International Space Station’s Top 10 Science Accomplishments

October 29th, 2013


The International Space Station nears 13 years of continuous staffing by astronauts. Photo Credit/NASA


As though she was counting down a space mission launch, NASA International Space Station program scientist Julie Robinson has been running through her list of top 10 science achievements carried out aboard the six person orbiting science lab with a series of blogs.

Julie Robinson, NASA Space Station program scientist. Photo Credit/NASA


The station has been continuously staffed by U. S.and Russian astronauts since Nov. 2, 2000. Assembly of theU. S.segment, started in late 1998, was completed in 2011. Currently, operations are planned through 2020, though NASA would like to extend activities through 2028. Sixty nine countries have participated in station research so far.

Robinson’s series of “Top 10″ daily blogs ( began Oct. 18.

But she rolled out the entire list in September at the 64th International Astronautical Congress in Beijing, China.

“Early explorers traveled the world to exploit economic opportunities, not to inspire their children about it,” said Robinson, as she opened the presentation. “Explorers responsible for pushing the boundaries and the scientists follow behind.”

Robinson’s Top 10 is presented below in reverse order to preserve some of her suspense.


No. 10: Astronauts are now able to stave off much of the bone loss that has historically accompanied long periods of weightless during spaceflight.  Proper diet, including adequate amounts of vitamin D, and exercise are the solution.  Resistive exercise, like that afforded by weight lifting on the Earth, is a recent addition and is now helping to prevent a similar terrestrial ailment, osteoporosis.

NASA astronaut Lee Archambault works out with the Advanced Resistive Exercise Device aboard the space station. Photo Credit/NASA Photo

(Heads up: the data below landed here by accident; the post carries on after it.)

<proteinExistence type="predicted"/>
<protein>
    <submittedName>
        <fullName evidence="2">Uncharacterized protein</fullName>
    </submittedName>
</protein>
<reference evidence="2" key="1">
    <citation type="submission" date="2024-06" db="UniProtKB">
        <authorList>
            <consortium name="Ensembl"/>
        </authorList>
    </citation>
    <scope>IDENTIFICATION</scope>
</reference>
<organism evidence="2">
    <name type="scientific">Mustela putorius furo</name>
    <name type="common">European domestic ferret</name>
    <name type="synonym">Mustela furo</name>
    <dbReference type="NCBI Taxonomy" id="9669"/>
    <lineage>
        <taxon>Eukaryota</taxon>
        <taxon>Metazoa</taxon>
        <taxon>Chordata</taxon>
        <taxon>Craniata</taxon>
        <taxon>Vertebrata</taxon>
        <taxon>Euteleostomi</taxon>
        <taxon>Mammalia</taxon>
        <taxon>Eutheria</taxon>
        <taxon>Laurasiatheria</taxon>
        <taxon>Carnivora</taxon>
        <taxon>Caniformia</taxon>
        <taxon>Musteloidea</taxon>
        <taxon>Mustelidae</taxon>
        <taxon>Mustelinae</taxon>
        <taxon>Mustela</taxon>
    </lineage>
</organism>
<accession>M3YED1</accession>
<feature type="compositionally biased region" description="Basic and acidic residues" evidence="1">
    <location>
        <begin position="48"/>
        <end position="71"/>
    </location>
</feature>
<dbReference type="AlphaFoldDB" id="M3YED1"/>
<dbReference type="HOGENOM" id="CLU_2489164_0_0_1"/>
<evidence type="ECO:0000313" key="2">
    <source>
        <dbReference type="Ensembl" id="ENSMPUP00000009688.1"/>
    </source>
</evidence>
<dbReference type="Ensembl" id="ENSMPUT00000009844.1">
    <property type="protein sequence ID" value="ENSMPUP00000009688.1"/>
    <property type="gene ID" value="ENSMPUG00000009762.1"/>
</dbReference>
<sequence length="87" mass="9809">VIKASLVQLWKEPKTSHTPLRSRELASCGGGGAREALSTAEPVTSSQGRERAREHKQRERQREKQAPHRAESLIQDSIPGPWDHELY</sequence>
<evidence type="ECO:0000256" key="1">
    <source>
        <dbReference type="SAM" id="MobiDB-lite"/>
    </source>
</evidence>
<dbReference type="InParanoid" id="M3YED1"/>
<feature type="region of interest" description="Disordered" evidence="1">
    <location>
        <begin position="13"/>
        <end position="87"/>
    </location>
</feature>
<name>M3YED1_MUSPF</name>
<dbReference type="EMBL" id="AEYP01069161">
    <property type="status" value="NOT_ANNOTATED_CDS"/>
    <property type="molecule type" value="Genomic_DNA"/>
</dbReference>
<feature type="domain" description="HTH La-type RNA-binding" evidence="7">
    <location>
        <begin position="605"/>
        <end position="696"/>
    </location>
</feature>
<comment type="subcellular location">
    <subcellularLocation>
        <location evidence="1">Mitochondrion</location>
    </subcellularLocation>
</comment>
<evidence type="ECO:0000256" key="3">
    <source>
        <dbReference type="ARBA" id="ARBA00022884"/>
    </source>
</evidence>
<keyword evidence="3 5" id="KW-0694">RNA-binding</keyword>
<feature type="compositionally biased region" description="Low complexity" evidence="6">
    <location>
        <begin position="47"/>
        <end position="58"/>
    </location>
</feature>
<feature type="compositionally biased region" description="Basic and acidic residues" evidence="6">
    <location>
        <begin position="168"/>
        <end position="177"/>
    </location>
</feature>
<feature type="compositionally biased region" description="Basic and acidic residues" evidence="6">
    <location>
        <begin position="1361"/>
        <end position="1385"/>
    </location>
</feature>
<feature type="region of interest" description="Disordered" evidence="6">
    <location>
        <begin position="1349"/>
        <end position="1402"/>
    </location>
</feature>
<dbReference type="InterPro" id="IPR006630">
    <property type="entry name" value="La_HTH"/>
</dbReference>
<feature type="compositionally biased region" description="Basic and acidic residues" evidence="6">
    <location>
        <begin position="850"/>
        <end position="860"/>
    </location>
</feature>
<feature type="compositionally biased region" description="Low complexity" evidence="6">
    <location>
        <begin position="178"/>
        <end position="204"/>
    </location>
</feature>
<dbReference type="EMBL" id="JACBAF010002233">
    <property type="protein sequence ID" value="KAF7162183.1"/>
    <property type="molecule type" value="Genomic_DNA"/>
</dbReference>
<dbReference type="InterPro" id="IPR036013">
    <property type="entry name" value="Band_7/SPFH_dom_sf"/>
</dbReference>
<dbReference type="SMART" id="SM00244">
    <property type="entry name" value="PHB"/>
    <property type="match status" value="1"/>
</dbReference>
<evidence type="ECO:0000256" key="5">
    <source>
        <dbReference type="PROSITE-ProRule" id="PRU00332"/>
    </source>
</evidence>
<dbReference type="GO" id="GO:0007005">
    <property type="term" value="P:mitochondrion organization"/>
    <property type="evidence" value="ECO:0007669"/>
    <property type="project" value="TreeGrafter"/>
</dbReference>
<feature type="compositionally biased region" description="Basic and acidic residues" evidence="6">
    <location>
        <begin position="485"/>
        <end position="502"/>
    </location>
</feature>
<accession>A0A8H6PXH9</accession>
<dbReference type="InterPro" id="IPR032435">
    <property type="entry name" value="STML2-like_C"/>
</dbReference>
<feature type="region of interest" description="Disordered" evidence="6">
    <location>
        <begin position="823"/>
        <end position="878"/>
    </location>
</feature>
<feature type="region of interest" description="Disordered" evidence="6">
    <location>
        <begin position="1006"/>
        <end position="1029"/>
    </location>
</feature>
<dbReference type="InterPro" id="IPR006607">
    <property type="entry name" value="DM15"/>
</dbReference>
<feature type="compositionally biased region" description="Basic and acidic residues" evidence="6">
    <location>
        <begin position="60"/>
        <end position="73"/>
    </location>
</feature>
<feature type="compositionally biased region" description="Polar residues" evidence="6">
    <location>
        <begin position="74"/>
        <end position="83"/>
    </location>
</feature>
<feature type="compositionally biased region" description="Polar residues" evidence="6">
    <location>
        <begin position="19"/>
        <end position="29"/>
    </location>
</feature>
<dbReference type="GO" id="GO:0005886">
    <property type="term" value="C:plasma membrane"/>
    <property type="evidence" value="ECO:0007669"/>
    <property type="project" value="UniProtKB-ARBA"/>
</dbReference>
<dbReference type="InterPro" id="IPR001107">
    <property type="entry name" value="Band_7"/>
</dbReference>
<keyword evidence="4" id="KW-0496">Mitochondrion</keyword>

No. 9: Understanding the metabolic processes that lead to osteoporosis and developing the medications and therapies for prevention.


No. 8: Using optical instruments on the space station to assess water quality in the world’s coastal bays.


No. 7: Manipulating nanoparticles with electrical fields through the self assembly of colloids. Paint and milk are examples of liquids with particles called colloids.


No. 6: Combustion research that is revealing more efficient ways of fuel consumption.


No. 5:  Studies that reveal increased virulence of bacteria in space. The findings point to possible vaccines, perhaps one to combat salmonella, which is responsible for 15,000 hospitalizations and 400 deaths annually.

Instruments aboard the space station study the water quality in the world's coastal bays. Photo Credit/NASA Photo

No. 4: Activities that inspire and instruct students about the values of science, technology, engineering and math, or the STEM fields. Space station crews and other activities have involved 63 million of the world’s students so far.


No. 3: Studies of dark matter using the Alpha Magnetic Spectrometer, an external observatory that was installed by space shuttle astronauts in 2011. Much of the universe is made of dark matter, a substance that scientists are just beginning to understand.

Alpha Magnetic Spectrometer, top center, monitors cosmic rays from the space station solar power truss. Photo Credit/NASA Photo


No. 2: Improvements in robotics accomplished with the station’s Canadian built robot arms that are leading to improvements in brain surgery techniques.


No. 1:  Microgravity micro-encapsulation. The term is a mouthful, but it means using the weightless environment to develop drugs that can attack specific tumors with chemotherapy. Medical trials are under way.


2 Responses

  1. G.T. Garcia says:

    I am concerned regarding the expense of this program. Couldn’t much of the research being done in space be done on earch more economically.

  2. G.T. Garcia says:

    I am concerned regarding the expense of this program. Couldn’t much of the research being done in space be done on earth more economically.